- Extreme inversion: Mother Brain, big bad from the Metroid series is a giant brain in a highly impact resistant glass casing. After breaking through the shield you still have to fire multiple missiles (regular beams do nothing) directly at her bare grey matter in order to finish her off proving that the transparent casing is clearly for protective reasons only.
- Samus' Arch-Enemy Ridley was subject to this over the course of the Prime series, where after being defeated by her in the events of the first Metroid, he survived crippled, and the Space Pirates gave him cybernetic implants to restore him to battle capacity. Eventually, thanks to his strong Healing Factor, he sheds the implants by the time of Super Metroid and is back to being fully organic.
- Fallout series:
- Starts at the very beginning. The Master in the original Fallout is integrated into his Vault lair and cannot leave it.
- Frank Horrigan, the final boss of Fallout 2 is essentially welded into his power armor.
- Fallout 3:
- Mad Scientist Dr. Stanislaus Braun has spent the past 200 years in a VR/life support pod overseeing the Tranquility Lane simulation, and is terminally dependent on it, as he tells the Lone Wanderer in the sim.
- The "Point Lookout" DLC features a feud between the ghoul Desmond and the Brain in a Jar Professor Calvert. Calvert is the more obviously villainous of the two (though you can side with him if you like) and is utterly dependent on machinery to survive.
- Fallout: New Vegas:
- Mr. House (though his villainy depends on who you ask), who has managed to prolong his life by confining himself to a sophisticated life support chamber. Opening the chamber will ensure his eventual death due to being exposed to outside contaminants.
- Caesar isn't technically on life support, but has a crippling brain tumor, hence Lanius being Dragon-in-Chief.
- The six scientists of Big Mountain in the "Old World Blues" DLC are all little more than a Brain in a Jar, having being converted to "Think Tank" life support systems in order to continue their research long past their natural lifespans. Their "Dark Lord" status is a little nebulous, but in true Fallout fashion, the player can side with either group of them, or with neither.
- Team Fortress 2:
- The teams' owners, Blutarch and Redmond Mann, are (or rather were) among the closest things to evil overlords in this universe. Both of them are on life support/extender machines to try and outlast each other. Since the machines are about a hundred years old, they don't run perfectly, and thus the brothers die every now and then.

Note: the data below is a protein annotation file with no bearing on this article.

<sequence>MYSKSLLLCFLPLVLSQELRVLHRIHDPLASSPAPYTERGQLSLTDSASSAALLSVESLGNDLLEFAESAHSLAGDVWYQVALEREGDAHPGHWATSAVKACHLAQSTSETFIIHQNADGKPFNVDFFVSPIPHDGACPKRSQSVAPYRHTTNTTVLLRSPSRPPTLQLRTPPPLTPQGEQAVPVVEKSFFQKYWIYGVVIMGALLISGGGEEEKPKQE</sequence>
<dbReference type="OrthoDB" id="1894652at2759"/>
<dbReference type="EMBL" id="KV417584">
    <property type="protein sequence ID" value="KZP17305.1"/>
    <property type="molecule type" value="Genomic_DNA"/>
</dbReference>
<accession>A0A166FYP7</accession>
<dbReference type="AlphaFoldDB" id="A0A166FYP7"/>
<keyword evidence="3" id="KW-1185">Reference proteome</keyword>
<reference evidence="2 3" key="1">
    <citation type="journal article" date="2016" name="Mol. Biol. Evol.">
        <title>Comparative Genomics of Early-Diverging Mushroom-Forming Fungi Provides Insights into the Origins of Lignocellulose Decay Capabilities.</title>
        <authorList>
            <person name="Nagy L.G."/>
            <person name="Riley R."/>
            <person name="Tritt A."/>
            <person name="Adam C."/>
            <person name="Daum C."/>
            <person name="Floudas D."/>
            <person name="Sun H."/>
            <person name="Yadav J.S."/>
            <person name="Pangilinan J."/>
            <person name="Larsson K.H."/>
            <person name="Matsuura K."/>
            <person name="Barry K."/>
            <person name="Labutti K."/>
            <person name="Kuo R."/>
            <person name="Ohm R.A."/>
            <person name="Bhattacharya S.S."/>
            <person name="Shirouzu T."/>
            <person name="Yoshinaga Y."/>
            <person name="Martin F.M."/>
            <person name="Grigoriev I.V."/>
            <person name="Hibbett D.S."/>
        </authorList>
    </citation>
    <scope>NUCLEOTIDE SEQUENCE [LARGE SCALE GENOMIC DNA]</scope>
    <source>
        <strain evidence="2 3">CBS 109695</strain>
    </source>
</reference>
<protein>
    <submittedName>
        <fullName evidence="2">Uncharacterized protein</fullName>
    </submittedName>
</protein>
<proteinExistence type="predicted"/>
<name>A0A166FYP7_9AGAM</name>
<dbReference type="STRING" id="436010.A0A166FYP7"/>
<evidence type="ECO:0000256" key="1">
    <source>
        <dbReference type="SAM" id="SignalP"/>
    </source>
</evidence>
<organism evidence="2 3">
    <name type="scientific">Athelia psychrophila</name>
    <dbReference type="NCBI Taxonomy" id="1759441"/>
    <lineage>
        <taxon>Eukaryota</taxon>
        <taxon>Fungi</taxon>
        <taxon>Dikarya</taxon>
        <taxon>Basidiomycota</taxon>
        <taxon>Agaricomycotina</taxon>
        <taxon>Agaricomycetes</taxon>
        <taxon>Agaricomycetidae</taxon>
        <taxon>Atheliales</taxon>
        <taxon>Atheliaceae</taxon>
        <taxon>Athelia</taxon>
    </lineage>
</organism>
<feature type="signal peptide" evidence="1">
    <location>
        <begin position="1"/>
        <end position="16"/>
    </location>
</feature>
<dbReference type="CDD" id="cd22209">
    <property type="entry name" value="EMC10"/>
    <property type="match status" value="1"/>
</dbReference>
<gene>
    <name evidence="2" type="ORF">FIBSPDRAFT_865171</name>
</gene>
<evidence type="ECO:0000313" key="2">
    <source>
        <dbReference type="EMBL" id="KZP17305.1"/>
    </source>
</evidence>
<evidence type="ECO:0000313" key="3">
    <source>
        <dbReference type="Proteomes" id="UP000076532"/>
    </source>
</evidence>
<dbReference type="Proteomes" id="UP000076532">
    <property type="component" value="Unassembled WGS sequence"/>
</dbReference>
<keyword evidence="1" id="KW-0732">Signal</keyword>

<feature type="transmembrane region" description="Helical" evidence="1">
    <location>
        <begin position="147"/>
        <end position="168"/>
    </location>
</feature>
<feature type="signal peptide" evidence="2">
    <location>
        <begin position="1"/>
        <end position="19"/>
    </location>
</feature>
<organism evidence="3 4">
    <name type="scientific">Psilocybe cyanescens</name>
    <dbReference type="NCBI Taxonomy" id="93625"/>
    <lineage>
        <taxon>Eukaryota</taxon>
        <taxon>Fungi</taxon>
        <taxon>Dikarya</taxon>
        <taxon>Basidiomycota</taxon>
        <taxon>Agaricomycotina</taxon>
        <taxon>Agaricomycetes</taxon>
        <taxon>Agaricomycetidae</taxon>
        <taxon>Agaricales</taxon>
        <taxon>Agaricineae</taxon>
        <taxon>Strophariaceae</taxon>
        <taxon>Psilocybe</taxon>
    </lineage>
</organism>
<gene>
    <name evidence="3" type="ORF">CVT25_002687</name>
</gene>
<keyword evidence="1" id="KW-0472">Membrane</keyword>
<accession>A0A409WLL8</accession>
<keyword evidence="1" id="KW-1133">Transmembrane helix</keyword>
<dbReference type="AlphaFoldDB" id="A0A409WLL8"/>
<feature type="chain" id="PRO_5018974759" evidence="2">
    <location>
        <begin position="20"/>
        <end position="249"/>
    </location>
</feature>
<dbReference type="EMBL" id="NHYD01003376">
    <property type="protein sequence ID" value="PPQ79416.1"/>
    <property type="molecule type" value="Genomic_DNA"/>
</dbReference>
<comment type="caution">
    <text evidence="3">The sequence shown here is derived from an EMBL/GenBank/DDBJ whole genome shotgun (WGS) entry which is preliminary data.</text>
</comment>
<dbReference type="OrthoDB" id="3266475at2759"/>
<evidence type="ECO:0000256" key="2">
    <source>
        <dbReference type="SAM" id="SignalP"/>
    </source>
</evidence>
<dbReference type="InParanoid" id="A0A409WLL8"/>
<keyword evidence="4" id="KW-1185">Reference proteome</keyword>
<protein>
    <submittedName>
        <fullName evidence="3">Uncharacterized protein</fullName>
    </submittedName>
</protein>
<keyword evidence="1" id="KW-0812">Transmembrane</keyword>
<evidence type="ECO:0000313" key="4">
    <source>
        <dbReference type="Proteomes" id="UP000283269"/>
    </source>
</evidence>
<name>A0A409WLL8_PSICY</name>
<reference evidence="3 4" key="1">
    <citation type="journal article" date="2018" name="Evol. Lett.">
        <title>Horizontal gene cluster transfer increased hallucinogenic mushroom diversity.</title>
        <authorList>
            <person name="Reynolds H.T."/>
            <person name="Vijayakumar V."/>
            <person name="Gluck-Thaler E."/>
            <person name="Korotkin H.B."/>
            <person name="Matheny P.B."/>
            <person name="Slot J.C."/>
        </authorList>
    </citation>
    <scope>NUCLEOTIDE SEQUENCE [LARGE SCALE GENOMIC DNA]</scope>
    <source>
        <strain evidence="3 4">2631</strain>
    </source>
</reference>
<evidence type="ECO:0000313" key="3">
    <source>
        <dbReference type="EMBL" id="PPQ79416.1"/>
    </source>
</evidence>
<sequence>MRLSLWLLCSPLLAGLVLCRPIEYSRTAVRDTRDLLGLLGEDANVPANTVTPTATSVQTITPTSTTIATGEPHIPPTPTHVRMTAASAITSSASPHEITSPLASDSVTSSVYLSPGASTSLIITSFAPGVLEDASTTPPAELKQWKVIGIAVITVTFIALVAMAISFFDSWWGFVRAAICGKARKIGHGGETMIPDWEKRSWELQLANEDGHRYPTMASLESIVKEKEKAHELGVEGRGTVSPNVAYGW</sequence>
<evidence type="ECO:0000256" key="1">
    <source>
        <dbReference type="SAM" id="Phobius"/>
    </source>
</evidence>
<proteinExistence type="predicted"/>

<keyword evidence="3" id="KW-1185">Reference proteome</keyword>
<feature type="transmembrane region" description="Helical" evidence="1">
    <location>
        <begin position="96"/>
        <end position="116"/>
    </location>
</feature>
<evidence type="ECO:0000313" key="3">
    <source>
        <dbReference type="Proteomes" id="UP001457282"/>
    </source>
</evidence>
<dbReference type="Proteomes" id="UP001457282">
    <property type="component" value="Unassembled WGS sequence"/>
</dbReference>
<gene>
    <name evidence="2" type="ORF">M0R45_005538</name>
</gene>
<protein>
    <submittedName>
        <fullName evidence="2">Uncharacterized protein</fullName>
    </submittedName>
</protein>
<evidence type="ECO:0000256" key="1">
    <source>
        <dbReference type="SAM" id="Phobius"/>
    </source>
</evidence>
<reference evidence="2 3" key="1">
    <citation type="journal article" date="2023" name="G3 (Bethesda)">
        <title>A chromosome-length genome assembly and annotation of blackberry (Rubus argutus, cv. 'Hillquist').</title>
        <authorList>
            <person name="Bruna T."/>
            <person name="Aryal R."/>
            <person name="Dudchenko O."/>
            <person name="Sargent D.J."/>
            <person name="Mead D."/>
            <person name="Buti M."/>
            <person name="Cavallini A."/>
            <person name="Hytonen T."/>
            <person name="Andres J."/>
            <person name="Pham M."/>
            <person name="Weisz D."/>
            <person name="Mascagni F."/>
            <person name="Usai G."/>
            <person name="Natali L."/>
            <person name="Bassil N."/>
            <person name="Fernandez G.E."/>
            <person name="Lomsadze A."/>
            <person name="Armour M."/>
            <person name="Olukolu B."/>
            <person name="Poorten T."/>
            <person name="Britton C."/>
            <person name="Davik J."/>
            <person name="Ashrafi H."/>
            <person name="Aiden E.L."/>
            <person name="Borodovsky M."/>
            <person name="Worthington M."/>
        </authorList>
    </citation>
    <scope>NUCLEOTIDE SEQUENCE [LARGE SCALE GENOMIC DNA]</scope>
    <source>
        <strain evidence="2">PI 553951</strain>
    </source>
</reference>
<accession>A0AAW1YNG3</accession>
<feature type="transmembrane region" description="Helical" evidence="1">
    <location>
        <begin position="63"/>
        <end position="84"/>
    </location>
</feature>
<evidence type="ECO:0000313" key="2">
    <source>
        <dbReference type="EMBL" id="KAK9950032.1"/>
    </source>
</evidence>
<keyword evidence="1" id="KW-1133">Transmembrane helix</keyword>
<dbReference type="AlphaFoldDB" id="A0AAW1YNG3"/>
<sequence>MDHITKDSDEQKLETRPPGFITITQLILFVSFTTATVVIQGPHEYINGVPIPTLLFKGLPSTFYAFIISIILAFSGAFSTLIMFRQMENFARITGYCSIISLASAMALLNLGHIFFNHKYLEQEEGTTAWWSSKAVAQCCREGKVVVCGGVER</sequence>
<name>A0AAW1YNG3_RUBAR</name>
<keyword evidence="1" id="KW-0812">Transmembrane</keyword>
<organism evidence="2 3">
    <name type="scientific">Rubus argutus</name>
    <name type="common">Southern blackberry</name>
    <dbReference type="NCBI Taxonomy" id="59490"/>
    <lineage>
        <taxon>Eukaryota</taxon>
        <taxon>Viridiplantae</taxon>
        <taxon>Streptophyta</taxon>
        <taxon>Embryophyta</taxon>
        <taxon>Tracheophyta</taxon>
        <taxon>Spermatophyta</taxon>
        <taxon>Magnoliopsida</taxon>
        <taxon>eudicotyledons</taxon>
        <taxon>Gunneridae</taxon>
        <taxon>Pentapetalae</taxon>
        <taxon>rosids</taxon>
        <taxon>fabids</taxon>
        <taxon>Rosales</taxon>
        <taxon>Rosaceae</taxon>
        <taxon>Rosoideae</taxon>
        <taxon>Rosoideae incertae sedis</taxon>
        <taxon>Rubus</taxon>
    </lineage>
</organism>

- Gray Mann, the heretofore unknown third brother, has a life extender machine embedded into his spine. It works far better, as its is smaller, is never shown malfunctioning, and has left him ambulatory and in much better shape than his brothers after all these years. The Ring of Fired comic reveals that it runs off liquid Australium, which is why he seeks to retake Mann.Co and Hale's stash of Australium.
- Zachary Hale Comstock in BioShock Infinite is revealed early on to be suffering from terminal cancer and is in the process of grooming his daughter Elizabeth to rule Columbia in his place and carry out his plan to destroy the world below. Later in the game, it's also revealed that the cancer, his apparent old age, and his sterility are the result of over-exposure to the Luteces' dimensional travel device; he's actually the same age as Booker.
- Major Zero is revealed to be this at the end of Metal Gear Solid 4: Guns of the Patriots, right before he gets unplugged by Big Boss.
- Life support nothing...he's pretty much a vegetable!
- Makaan in Homeworld 2 qualifies: He is Unbound, and as such requires machinery to keep his body alive and linked up. While it is entirely possible for an Unbound to be extracted the process is extremely difficult and potentially fatal.
- Mr Hat in the Dishonored DLC The Brigmore Witches is unwillingly hitched up to one while his "nurse" usurps his leadership. To stop anybody from ending his life he's hooked up to a kill switch that'll flood the building with a deadly toxin.